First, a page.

The recent aerospace boom has come to the Port of Long Beach in the form of two new tenants that have arrived in the last year.

SpaceX—the Hawthorne-based company owned by Elon Musk—moved into a 6.5-acre property in May, and El Segundo-based ABL Space Systems followed suit by moving into a space directly adjacent to SpaceX in October.

The two new companies, though, aren’t the port’s first aerospace tenants.

The SpaceX site was formerly occupied by Sea Launch, a commercial satellite launch company that began calling Long Beach home when it was first founded in 1995. While it launched off of a floating spaceport in the Pacific, the company had facilities at the Port of Long Beach that served as its shoreside base of operations.

Currently, Sea Launch’s operations are on hold. The last launch occurred in 2014, and a Russian firm purchased the company four years later before moving its command ship and launch platform to the coast of Vladivostok, Russia, in 2020.

The departure left a hole at the port that officials, at the time, were not quite sure how to fill.

“When Sea Launch exited, the question was who was going to replace” it, Port of Long Beach Executive Director Mario Cordero said. “Our answer has been moving to our future.”

As the first space companies to come to the port since Sea Launch’s arrival over 20 years ago, SpaceX and ABL Space Systems are opening up new opportunities, according to Cordero.

“For us, it’s not just about moving cargo,” Cordero said on a call. “It’s about moving information and how we create greater efficiencies [in] technology.”

And, of course, it’s about creating jobs.

“These companies are allowing us to keep talent and knowledge local,” said Nick Schultz, the deputy director of the Economic Development Department and the executive director of the Pacific Gateway Workforce Innovation Network.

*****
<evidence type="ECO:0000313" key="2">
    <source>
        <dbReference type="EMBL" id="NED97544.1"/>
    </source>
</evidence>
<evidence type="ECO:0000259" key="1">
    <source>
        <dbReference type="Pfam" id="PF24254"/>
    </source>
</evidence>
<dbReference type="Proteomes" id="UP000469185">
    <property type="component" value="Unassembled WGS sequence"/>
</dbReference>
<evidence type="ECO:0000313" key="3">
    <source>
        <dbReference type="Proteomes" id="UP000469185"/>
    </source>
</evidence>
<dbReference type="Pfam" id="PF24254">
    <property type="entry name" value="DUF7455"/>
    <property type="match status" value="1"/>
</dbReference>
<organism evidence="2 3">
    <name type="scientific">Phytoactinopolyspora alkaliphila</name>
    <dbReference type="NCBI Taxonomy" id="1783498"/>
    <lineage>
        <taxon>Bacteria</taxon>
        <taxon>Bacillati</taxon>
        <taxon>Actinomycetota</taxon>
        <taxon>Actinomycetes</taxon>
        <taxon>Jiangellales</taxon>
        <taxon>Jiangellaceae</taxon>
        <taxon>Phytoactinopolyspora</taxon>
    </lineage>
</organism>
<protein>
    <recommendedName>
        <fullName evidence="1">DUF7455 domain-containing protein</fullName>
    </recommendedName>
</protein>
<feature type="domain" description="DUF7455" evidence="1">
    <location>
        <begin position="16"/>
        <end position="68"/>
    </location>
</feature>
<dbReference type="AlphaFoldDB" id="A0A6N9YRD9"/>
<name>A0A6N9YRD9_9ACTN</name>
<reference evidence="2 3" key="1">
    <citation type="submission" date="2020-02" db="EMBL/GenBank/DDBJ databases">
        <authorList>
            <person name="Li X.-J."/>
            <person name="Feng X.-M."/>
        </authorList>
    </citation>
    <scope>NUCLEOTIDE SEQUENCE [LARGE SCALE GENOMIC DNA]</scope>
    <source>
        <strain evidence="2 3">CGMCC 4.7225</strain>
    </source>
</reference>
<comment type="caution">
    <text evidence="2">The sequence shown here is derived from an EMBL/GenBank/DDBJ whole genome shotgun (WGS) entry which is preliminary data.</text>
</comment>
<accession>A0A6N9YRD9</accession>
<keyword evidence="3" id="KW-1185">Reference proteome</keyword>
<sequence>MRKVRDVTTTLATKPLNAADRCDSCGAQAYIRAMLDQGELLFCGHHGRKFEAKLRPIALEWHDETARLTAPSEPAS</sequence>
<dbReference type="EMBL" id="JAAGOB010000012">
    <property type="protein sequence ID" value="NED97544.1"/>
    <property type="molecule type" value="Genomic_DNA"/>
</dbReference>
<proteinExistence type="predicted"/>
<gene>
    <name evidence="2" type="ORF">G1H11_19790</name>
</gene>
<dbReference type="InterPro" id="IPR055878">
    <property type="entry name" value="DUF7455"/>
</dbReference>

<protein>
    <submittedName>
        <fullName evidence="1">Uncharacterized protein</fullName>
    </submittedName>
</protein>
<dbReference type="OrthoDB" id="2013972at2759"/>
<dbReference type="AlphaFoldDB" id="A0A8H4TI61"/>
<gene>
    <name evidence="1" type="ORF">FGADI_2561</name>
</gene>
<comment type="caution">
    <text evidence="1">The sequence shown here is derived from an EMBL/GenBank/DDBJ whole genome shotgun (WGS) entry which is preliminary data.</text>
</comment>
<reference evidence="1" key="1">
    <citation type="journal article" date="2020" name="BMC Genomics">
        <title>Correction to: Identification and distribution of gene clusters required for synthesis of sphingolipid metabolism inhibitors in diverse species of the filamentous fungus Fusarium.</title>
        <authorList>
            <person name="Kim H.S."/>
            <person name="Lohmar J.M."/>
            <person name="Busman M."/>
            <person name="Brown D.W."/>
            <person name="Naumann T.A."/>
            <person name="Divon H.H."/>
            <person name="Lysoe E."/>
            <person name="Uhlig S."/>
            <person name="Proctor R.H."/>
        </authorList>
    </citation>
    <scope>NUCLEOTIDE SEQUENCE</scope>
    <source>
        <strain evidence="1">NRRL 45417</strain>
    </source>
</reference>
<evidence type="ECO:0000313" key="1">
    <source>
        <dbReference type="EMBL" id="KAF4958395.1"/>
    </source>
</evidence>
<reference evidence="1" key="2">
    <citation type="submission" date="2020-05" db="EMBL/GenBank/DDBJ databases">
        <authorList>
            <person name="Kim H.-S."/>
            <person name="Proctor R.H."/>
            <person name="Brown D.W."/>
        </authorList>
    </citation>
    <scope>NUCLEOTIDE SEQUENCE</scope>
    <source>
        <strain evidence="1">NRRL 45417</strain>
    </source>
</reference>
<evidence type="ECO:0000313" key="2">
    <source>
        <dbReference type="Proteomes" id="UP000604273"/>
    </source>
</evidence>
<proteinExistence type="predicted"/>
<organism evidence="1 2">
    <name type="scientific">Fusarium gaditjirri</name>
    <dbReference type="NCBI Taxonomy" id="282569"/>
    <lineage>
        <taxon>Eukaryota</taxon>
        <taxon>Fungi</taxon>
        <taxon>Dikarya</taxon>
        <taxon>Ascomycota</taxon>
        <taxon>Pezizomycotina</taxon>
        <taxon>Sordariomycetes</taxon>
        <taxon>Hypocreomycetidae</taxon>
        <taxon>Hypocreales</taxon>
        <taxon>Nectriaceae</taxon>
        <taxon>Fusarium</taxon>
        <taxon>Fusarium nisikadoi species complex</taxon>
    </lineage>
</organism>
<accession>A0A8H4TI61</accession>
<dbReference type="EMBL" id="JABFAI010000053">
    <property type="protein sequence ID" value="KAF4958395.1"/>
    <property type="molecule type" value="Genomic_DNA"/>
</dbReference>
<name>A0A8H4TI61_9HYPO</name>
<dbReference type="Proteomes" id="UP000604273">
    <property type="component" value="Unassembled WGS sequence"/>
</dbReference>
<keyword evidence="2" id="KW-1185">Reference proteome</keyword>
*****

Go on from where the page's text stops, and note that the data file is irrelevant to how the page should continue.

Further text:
An ABL Space Systems spokesperson said that the company is still scaling up operations at the facility and is expected to have about 50-60 employees at its Long Beach site when it is operating at full capacity. That number could change based on “evolving operational requirements,” according to the spokesperson.

What those jobs will entail, though, is unclear. ABL Space Systems uses its new Port of Long Beach facility for “a variety of operations, including maritime activities and a broad scope integration and operations,” the spokesperson said, but the company declined to expand further.

SpaceX representatives, meanwhile, did not respond to requests for comment on the company’s Long Beach operations.

Cordero, though, is pleased with the new occupants. Increasing the range of operations at the port beyond the direct delivery of cargo, he said, has become a key part of the port’s plan to expand its workforce.

“Clearly, [the technology and space system sectors are] the future with regard to what it brings to the Port of Long Beach and the city of Long Beach, in terms of the diversification of the workforce,” Cordero said.

While there are no concrete plans to seek out new space tenants for the Port of Long Beach at this time, according to Cordero, Schultz says there are multiple companies in the industry “actively seeking a location in Long Beach.”

Port officials, though, are focused on fostering the relationship with SpaceX and ABL Space Systems, which Cordero said have blossomed since they moved in.

“I’m very optimistic,” he said, “that the relationship is going to expand in both instances.”

Editor’s Note: Nick Schultz was misnamed as Matt Schultz in a previous version of this article.

Christian May-Suzuki is a reporter at the Long Beach Business Journal.